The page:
Law Blog

How Does Self Defense Work?

What is “self defense”?

Many times when we meet a client who is charged with an assaultive crime, they try to explain why they believe they should be acquitted because they were acting in self defense.  While that may be true in “the real world”, it is generally not true under the legal definition of self defense.  The legal meaning of self defense is very precise and often the tiniest deviation from the technical legal meaning can make the defense invalid.  Depending on the type of crime you have been charged with, your ability to argue self defense can change, so make sure you consult with one a top criminal defense attorney in Michigan before deciding on a defense.

How does “self defense” work?

In order for your defense attorney to make a valid claim of self defense in your behalf, there are several things that must occur.

1) you CANNOT be engaged in the commission of a crime and claim self defense.
That means that if you break into someone’s home and they attack you and you injure them, you cannot claim self defense.  More commonly is the scenario where a client is engaged in the possession of sales of narcotics and they are attacked and they fight back; again, not a valid claim of self defense.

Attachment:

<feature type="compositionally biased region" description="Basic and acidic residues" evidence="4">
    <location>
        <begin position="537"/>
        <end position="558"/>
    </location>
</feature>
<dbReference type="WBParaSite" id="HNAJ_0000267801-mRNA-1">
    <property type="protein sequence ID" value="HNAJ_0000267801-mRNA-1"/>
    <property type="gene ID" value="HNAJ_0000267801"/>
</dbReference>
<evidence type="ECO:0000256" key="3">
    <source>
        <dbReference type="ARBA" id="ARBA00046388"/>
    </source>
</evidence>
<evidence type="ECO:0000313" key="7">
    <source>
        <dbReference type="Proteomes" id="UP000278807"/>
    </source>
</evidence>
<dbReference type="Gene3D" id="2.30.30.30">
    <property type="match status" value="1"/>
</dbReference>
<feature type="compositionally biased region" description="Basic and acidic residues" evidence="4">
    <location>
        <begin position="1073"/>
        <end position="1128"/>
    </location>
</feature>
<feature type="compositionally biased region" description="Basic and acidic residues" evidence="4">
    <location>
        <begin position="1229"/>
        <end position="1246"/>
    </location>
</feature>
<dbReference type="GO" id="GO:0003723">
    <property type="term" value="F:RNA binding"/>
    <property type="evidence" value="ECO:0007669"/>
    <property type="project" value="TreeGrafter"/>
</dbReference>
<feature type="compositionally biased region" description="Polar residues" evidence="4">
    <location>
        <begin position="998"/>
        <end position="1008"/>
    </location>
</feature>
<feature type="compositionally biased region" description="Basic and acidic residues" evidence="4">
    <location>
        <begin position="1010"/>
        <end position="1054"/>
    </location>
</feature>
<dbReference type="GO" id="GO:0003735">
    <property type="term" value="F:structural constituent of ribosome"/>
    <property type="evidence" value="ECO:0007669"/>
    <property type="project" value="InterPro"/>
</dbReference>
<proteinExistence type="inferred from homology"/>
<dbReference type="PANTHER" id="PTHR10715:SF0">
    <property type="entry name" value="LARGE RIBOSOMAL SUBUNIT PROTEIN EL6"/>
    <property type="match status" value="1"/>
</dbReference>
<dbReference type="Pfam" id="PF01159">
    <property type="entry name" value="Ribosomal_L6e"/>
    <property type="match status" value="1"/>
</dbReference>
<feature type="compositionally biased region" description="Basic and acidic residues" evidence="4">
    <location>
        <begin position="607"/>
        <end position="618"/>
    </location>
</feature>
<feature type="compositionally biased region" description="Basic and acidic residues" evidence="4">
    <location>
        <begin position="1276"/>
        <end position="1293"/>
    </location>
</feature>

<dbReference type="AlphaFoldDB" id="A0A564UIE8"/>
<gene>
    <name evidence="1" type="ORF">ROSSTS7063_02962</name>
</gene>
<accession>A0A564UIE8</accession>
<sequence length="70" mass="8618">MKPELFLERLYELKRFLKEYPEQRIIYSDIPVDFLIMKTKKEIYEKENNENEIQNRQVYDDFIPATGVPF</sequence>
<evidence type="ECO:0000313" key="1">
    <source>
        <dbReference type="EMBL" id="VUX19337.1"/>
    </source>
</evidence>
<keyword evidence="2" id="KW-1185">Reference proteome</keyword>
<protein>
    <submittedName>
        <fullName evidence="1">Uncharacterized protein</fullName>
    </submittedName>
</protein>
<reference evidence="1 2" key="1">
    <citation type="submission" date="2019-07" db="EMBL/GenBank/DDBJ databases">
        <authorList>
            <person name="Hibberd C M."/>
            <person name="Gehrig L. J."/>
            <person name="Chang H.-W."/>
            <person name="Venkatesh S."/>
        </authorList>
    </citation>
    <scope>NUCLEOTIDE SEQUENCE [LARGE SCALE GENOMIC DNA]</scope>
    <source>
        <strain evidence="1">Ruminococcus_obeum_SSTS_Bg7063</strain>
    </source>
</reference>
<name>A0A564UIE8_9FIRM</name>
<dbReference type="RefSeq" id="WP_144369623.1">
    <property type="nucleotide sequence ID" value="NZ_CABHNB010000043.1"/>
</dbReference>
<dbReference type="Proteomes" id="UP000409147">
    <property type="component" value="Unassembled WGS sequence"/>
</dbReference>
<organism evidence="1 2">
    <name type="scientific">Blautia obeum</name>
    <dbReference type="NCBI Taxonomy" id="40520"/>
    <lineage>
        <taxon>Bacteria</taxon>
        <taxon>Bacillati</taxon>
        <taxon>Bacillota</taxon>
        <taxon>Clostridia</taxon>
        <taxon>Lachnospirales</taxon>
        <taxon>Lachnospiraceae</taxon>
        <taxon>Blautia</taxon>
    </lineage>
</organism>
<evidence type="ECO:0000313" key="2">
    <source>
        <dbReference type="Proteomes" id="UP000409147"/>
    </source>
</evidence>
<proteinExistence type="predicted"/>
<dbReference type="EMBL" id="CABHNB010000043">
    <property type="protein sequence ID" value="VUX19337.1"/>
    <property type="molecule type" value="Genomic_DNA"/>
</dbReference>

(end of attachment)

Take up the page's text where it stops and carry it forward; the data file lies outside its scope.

2) you CANNOT be the aggressor and claim self defense.
If you start a fight, you cannot claim self defense.  Even if you commit an assault the other person steps up the violence/aggression and commits a felonious assault against you, and you in turn commit an assault with intent to do great bodily harm against them, you cannot claim self defense as to your GBH because you were the aggressor.

3) you CANNOT use overly aggressive force.
You cannot kill someone because they punch you in the stomach.  The force you use must be only that which is necessary to repel the force which you are facing.  If you have a “reasonable belief” that you or another person are at risk of losing your life OR face the threat of great bodily harm, you may use deadly force in defending yourself.  But if the threat of force is less than that, the force you use in your defense cannot be deadly.

Can I use “self defense” in my case?

This is only a basic overview of self defense law in Michigan.  In order to determine whether or not you can use the defense of self defense in your case, contact a top defense attorney in Detroit as Nessel and Kessel Law.  Dana Nessel and Chris Kessel have the experience and the proven track record of getting justice for their clients.  At Nessel and Kessel Law, we know how to make a jury see that you were the victim of a crime, not the other way around.

 

 

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